What are the benefits of friendships?
Good friends are good for your health. Studies have found friends play a significant role in promoting your overall health. Adults with strong social support have a reduced risk of many significant health problems, including depression, high blood pressure and an unhealthy body mass index (BMI). Studies have even found that older adults with a rich social life are likely to live longer than their peers with fewer connections.
In addition to helping you celebrate good times and provide support during bad times, friends prevent loneliness and give you a chance to offer needed companionship, too. Friends can also:
•Increase your sense of belonging and purpose
•Boost your happiness and reduce your stress
•Improve your self-confidence and self-worth
•Help you cope with traumas, such as divorce, serious illness, job loss or the death of a loved one
•Encourage you to change or avoid unhealthy lifestyle habits, such as excessive drinking or lack of exercise.
We have so little knowledge about why relationships are so important,” said Brooke Feeney, a social psychology professor at Carnegie Mellon in an interview with The Huffington Post. Feeney pointed out, a 2010 meta-analysis of 148 mortality studies found the mortality risk associated with a lack of a strong social network was comparable to smoking up to 15 cigarettes every day, or more than 6 alcoholic drinks a day.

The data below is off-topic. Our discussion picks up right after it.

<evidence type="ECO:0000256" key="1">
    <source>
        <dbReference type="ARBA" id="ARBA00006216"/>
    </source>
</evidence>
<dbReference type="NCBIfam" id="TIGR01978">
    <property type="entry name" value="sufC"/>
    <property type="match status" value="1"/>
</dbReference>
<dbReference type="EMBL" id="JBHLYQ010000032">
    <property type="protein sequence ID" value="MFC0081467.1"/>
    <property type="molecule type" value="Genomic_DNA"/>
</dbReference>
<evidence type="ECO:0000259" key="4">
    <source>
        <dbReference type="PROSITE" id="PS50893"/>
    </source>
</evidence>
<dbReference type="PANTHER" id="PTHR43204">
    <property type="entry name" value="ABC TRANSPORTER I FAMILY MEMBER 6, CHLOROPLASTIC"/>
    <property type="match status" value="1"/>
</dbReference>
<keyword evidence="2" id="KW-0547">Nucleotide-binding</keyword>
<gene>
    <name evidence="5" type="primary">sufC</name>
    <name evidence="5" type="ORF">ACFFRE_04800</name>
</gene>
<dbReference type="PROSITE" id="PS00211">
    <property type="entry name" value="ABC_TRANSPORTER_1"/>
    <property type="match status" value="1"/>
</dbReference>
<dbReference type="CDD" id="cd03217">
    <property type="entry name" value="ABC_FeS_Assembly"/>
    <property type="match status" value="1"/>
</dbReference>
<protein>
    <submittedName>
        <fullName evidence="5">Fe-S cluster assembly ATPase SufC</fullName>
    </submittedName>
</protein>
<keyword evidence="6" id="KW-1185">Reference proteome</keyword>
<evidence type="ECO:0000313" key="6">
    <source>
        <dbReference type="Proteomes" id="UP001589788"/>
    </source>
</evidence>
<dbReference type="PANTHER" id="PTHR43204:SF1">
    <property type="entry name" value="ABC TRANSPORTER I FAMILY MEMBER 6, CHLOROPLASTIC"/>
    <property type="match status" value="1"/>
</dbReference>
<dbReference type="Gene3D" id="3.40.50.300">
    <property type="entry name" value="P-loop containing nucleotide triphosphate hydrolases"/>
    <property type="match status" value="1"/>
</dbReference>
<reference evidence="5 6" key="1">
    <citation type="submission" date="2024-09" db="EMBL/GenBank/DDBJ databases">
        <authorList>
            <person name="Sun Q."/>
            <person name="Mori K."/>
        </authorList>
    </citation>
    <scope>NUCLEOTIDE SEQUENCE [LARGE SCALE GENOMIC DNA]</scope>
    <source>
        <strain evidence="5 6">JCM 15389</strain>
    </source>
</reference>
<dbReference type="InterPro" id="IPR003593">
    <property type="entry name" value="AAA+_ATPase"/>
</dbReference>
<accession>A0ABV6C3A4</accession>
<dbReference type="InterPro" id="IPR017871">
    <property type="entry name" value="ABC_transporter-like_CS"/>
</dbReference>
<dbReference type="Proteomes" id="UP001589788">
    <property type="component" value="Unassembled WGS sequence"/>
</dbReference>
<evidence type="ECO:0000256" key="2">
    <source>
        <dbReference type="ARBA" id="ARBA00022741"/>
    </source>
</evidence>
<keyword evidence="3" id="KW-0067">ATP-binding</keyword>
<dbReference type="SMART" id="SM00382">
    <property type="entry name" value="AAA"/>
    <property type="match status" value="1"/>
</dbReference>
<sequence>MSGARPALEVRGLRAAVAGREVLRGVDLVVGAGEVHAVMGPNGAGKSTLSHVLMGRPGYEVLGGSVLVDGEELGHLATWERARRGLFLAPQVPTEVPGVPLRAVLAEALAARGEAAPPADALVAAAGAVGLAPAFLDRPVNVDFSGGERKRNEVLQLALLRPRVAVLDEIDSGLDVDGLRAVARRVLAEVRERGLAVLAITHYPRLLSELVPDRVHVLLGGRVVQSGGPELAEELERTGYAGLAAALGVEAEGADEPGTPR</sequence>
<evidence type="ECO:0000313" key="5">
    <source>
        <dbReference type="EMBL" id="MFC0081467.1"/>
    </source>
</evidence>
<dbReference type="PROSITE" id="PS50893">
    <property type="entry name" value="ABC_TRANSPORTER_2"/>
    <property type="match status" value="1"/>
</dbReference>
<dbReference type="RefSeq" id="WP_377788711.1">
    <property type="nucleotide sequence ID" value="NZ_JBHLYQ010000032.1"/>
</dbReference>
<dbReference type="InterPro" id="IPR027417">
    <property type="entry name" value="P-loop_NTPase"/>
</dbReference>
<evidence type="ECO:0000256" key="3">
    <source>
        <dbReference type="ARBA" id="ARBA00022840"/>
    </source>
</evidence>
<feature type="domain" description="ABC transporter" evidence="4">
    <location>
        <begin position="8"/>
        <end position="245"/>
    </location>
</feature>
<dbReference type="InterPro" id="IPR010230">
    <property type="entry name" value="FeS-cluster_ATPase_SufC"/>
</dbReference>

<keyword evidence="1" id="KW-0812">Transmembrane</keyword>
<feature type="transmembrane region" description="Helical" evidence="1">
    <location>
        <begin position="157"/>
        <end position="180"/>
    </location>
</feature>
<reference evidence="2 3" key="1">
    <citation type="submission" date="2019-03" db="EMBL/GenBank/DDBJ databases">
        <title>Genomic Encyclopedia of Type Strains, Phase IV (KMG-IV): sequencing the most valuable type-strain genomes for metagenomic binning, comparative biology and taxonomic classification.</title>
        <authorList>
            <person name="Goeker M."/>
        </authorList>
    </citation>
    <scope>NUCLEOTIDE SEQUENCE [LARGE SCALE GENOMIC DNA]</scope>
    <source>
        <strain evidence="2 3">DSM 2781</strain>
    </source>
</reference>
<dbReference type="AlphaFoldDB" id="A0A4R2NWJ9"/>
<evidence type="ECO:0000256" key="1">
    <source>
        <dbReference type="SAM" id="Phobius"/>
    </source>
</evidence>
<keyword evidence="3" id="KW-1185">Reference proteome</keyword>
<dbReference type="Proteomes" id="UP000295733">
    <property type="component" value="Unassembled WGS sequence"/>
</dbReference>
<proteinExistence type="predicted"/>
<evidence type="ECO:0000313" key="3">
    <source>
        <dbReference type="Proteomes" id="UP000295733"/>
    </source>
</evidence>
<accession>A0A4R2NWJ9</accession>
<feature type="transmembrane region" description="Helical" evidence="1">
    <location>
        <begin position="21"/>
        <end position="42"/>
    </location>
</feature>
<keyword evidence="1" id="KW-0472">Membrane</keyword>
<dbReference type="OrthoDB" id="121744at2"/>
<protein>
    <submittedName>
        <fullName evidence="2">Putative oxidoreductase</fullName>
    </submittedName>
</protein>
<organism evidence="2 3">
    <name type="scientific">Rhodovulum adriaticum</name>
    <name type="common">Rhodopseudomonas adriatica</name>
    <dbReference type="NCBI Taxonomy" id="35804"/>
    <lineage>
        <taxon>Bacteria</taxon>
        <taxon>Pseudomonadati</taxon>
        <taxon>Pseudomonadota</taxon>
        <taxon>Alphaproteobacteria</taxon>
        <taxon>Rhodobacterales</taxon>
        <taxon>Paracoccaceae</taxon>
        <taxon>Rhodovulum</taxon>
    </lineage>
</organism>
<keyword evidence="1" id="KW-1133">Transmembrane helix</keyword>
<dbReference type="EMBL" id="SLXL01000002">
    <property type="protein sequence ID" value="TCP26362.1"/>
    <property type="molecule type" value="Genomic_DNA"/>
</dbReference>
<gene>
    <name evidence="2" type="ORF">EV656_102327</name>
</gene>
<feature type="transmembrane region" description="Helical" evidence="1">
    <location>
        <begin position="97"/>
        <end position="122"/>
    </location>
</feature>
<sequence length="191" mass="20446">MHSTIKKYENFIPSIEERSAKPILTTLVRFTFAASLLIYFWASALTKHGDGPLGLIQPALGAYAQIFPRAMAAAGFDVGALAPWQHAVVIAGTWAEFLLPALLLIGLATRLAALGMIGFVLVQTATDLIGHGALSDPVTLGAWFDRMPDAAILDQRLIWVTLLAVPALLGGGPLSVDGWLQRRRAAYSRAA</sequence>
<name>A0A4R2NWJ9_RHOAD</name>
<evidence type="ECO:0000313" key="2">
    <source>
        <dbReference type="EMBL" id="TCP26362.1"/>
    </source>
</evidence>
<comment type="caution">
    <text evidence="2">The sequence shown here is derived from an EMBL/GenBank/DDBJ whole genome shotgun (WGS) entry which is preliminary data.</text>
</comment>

Yet, while cigarettes and alcohol are recognized as major risk factors for death, and awareness campaigns about obesity and physical activity are given special consideration, the importance of good friendships enjoys almost none of this attention in the public health arena.
Feeney thinks that public health campaigns about friendship and the importance of social networks could have a major impact on the health of the nation. “Our hope is that work like this could provide a foundation for the development of relationship-based interventions aimed at promoting public health,” she said.
On the oposite side, toxic friendships can leave you feeling drained, stifled, unsatisfied and often unequal. Friendships are unique because they are tied to so many aspects of your life–your family, work, hobbies. When you have a toxic friendship, these feelings can permeate all of these areas as well. If a particular friendship is isn’t meeting your needs, it may be time to reassess whether it deserves a space in your life.